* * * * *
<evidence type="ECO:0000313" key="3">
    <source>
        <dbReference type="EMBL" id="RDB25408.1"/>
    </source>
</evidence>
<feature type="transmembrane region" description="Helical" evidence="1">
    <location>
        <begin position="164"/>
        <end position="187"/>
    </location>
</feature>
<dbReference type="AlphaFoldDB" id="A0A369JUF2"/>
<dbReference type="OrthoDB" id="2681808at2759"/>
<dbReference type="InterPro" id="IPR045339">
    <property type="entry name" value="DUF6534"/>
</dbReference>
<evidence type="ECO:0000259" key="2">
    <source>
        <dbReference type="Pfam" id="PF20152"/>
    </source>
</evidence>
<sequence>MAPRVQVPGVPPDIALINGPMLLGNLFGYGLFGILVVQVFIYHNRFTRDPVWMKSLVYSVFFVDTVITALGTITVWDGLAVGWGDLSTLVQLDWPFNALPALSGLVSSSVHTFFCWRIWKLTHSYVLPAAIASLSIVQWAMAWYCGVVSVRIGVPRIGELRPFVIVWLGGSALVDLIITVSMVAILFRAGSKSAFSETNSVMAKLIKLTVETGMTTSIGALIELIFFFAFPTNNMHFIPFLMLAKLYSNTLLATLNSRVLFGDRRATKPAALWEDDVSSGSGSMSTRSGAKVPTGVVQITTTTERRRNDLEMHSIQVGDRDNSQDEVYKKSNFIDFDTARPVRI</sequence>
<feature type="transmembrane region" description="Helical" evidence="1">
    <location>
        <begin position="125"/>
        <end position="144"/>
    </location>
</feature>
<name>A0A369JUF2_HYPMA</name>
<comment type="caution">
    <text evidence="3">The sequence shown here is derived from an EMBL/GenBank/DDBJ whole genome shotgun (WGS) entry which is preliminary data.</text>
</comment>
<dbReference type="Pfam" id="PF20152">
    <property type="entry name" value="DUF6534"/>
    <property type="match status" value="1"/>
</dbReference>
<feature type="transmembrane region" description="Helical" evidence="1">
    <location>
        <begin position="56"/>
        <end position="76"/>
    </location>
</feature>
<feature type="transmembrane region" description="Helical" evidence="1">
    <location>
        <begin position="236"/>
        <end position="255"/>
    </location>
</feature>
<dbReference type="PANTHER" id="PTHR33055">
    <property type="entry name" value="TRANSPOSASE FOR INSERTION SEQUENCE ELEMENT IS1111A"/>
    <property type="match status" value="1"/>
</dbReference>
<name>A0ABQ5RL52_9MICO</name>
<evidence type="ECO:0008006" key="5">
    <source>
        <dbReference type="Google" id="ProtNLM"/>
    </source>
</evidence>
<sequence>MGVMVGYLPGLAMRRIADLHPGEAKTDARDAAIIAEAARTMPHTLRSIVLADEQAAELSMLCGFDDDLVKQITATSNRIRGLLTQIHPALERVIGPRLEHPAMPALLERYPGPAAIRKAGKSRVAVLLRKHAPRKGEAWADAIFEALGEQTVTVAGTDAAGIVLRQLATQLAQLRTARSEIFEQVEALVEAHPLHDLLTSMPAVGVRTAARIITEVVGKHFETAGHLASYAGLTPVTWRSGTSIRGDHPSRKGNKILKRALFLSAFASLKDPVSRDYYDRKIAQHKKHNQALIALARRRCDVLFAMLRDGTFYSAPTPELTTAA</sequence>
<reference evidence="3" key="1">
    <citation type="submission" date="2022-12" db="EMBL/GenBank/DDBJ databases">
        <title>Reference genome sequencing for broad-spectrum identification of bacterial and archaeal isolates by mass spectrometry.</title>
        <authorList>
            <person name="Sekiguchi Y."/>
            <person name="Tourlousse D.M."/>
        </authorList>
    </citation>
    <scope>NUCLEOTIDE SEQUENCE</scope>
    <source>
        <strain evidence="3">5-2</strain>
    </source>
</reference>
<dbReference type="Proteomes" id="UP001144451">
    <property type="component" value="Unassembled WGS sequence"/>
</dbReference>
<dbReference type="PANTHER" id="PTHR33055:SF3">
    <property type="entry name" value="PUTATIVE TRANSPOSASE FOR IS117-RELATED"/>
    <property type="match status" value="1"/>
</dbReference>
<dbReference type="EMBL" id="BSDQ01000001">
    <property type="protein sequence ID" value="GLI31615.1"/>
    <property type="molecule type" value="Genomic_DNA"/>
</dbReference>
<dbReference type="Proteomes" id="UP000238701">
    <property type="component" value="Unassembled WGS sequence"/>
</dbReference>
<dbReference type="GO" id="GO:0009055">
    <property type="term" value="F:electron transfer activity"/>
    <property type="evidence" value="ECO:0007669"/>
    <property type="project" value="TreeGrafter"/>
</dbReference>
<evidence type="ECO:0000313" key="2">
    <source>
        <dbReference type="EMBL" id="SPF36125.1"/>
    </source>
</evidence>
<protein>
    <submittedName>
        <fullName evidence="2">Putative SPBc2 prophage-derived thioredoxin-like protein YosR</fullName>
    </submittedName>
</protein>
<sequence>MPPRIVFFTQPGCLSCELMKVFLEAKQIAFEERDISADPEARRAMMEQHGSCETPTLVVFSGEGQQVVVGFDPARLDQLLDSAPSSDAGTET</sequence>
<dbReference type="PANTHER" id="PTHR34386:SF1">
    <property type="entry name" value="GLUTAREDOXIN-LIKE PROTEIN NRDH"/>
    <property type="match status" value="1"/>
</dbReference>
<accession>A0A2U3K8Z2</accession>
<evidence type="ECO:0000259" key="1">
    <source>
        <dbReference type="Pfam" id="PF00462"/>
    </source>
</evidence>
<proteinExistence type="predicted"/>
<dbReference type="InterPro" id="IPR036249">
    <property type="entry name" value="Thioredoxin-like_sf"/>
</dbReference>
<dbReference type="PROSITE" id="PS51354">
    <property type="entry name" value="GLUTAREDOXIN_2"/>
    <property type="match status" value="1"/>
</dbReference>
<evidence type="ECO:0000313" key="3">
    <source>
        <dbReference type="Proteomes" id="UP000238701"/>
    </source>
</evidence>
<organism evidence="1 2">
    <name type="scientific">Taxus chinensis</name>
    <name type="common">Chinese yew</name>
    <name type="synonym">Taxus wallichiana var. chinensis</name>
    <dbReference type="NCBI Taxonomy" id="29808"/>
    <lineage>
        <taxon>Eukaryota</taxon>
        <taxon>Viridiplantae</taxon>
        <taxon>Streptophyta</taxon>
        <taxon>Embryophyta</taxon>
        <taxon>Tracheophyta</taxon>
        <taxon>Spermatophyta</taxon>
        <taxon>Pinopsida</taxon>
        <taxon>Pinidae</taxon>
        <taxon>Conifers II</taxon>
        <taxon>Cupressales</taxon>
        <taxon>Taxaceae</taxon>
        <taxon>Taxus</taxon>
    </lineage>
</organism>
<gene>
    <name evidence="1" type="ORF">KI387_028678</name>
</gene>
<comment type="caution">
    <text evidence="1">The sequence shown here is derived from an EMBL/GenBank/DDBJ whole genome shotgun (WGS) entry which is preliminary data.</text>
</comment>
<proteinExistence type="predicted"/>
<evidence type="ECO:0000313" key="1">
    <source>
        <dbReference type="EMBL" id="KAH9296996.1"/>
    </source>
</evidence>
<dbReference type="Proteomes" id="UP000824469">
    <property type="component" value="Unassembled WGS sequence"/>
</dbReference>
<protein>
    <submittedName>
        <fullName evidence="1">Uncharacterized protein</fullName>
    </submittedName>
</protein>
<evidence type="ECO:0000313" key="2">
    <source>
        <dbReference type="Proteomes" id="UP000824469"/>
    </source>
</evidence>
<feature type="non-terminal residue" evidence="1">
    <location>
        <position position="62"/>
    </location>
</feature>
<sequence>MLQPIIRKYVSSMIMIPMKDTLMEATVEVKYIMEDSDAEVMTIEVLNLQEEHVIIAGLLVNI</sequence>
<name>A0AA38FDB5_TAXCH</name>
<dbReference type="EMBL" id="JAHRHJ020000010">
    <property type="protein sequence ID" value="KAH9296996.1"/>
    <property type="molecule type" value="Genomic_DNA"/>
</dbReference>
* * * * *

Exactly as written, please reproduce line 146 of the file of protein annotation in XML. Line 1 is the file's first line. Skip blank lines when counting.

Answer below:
<gene>